doi:10.1086/341296 pmid:12089667 fatcat:n5ijaaid7vdtnfo2s6t4ukdfii

Aerosolized Chemotherapy

Frederic Gagnadoux, Jose Hureaux, Laurent Vecellio, Thierry Urban, Alain Le Pape, Isabelle Valo, Jerome Montharu, Valerie Leblond, Michele Boisdron-Celle, Stephanie Lerondel, Caroline Majoral, Patrice Diot (+2 others)
2008 Journal of Aerosol Medicine  
Gagnadoux, Frédéric [1], Hureaux, José [2], Vecellio, Laurent [3], Urban, Thierry [4], Le Pape, Alain [5], Valo, Isabelle [6], Montharu, Jerome [7], Leblond, Valerie [8], Boisdron-Celle, Michèle [9], Lerondel  ...  , Stephanie [10], Majoral, Caroline [11], Diot, Patrice [12], Racineux, Jean-Louis [13], Lemarie, Etienne [14] Pays Etats-Unis Editeur Mary Ann Liebert Ville New Rochelle Type Article scientifique  ... 
doi:10.1089/jamp.2007.0656 pmid:18518832 fatcat:vzgihzoaujepfdulcpqy3nud4m

Accuracy of unguided and ultrasound guided Coracohumeral ligament infiltrations – a feasibility cadaveric case series

John L. Pape, Mathieu Boudier-Revéret, Jean-Michel Brismée, Kerry K. Gilbert, Detlev Grabs, Stéphane Sobczak
2020 BMC Musculoskeletal Disorders  
Coracohumeral ligament (CHL) thickening, contracture, and fibroplasia have been identified in glenohumeral idiopathic adhesive capsulitis (GHIAC). The CHL is the main structure responsible for the range of motion limitations. Favorable outcomes have been reported with CHL surgical release. Intra-articular glenohumeral joint corticosteroid infiltrations are utilized to disrupt the inflammatory process and reduce pain in GHIAC. The aim of this study was to investigate whether the CHL could be
more » ... rately targeted with a periligamentous infiltration. A convenience sample of 12 unembalmed cadaver shoulders (mean age: 74.5 years, range 66-87 years) without evidence of previous injury or surgery were utilized in this exploratory double factor feasibility cadaveric (unguided and ultrasound (US) guided) case series. Two clinicians trained in musculoskeletal infiltration techniques carried out the infiltrations on each shoulder with colored latex. One clinician infiltrated without guidance, the other with US-guidance. The injecting clinicians were blinded to the others infiltration procedure and the order was randomized. An anatomist blinded to the infiltration order performed a shoulder dissection and recorded the infiltrate location. Percentage calculation for accuracy of infiltration and a chi-square evaluation of the difference between unguided and US-guided infiltrations was applied. An accuracy of 75% was achieved for unguided infiltration and 80% for US-guided infiltration techniques. Chi-squared indicated there was no significant difference (p = 0.82) between the unguided and US-guided techniques. US-guided and unguided infiltrations achieved good accuracy targeting the CHL, suggesting infiltrations can specifically and accurately target the CHL. In vivo investigation using such infiltration techniques are warranted.
doi:10.1186/s12891-020-3153-4 pmid:32111219 pmcid:PMC7049223 fatcat:utt5jgpefvdhrgo344byaf4chq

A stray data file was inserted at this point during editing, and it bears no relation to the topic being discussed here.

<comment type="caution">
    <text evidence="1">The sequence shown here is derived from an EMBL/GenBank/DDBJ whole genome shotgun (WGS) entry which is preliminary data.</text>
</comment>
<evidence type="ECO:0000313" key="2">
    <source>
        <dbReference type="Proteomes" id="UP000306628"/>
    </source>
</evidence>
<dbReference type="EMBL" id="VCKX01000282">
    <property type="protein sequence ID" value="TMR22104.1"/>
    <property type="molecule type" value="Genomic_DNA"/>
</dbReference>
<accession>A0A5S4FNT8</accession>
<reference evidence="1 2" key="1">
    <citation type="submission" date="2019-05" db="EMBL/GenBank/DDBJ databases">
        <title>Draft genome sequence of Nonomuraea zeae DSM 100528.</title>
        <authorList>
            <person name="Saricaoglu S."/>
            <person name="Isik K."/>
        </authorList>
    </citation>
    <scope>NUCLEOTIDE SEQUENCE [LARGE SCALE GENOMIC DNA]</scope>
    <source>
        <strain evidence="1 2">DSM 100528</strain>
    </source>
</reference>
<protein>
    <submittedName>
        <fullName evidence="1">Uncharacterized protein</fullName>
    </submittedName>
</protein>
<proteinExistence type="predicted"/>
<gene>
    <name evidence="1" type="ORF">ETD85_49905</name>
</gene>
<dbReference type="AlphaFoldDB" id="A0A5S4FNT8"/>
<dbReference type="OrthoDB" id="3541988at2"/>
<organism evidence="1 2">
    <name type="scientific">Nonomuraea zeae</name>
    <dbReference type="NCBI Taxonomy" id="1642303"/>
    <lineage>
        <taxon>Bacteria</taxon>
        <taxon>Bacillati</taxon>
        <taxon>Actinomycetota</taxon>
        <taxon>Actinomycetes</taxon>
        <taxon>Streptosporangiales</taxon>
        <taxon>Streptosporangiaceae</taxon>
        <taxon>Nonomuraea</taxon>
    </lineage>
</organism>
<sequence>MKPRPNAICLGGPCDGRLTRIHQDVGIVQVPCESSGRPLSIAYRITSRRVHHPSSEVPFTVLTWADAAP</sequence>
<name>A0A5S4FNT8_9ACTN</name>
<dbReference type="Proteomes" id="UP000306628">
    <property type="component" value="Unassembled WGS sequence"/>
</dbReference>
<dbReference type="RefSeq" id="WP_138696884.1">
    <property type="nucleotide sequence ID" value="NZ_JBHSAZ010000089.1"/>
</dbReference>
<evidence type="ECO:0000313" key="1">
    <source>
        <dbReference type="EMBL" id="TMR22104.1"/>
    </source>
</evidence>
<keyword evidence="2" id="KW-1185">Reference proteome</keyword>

Concurrent Aerodynamic Optimization of Rotor Blades Using a Nash Game Method

Enric Roca Léon, Arnaud Le Pape, Michel Costes, Jean-Antoine Désidéri, David Alfano
2016 Journal of the American Helicopter Society  
A multi-objective strategy adapted to the aerodynamic concurrent optimization of helicopter rotor blades is developed. The present strategy is based on Nash Games from game theory, where the objective functions are minimized by virtual players involved in a non-cooperative concurrent game. A method is presented to split the design vector into two sub-spaces, defined to be the strategies of the players in charge of the minimization of the primary and the secondary objective functions
more » ... . This split of territory allows the optimization of the secondary function while causing the least possible degradation of the first one. This methodology is applied to the model rotor ER-ATO, seeking to maximize the Figure of Merit in hover while minimizing the required rotor power in forward flight. An initial constrained optimization in hover is conducted using a previously developed adjoint-based technique using the 3D Navier-Stokes solver elsA along with the gradient-based CONMIN algorithm. The chord, twist and sweep distributions of the baseline blade are parametrized using Bézier and cubic splines for a total of 16 design variables. The obtained optimized rotor is then R Rotor radius [m] AHS Log No. xxxx 3 S = πR 2 Rotor disk surface [m 2 ] Z b = 100F z 1 2 ρ∞Sσ(RΩ) 2 Rotor thrust coefficient µ = V ∞ /(ΩR) Advance ratio Ω Rotor rotational speed [rad/s] σ = N b c πR Rotor solidity
doi:10.4050/jahs.61.022009 fatcat:ebwoqq7b2vf5lmp7eoaiz56cqy

Quantitative monitoring of Arabidopsis thaliana growth and development using high-throughput plant phenotyping

Daniel Arend, Matthias Lange, Jean-Michel Pape, Kathleen Weigelt-Fischer, Fernando Arana-Ceballos, Ingo Mücke, Christian Klukas, Thomas Altmann, Uwe Scholz, Astrid Junker
2016 Scientific Data  
With the implementation of novel automated, high throughput methods and facilities in the last years, plant phenomics has developed into a highly interdisciplinary research domain integrating biology, engineering and bioinformatics. Here we present a dataset of a non-invasive high throughput plant phenotyping experiment, which uses image-and image analysis-based approaches to monitor the growth and development of 484 Arabidopsis thaliana plants (thale cress). The result is a comprehensive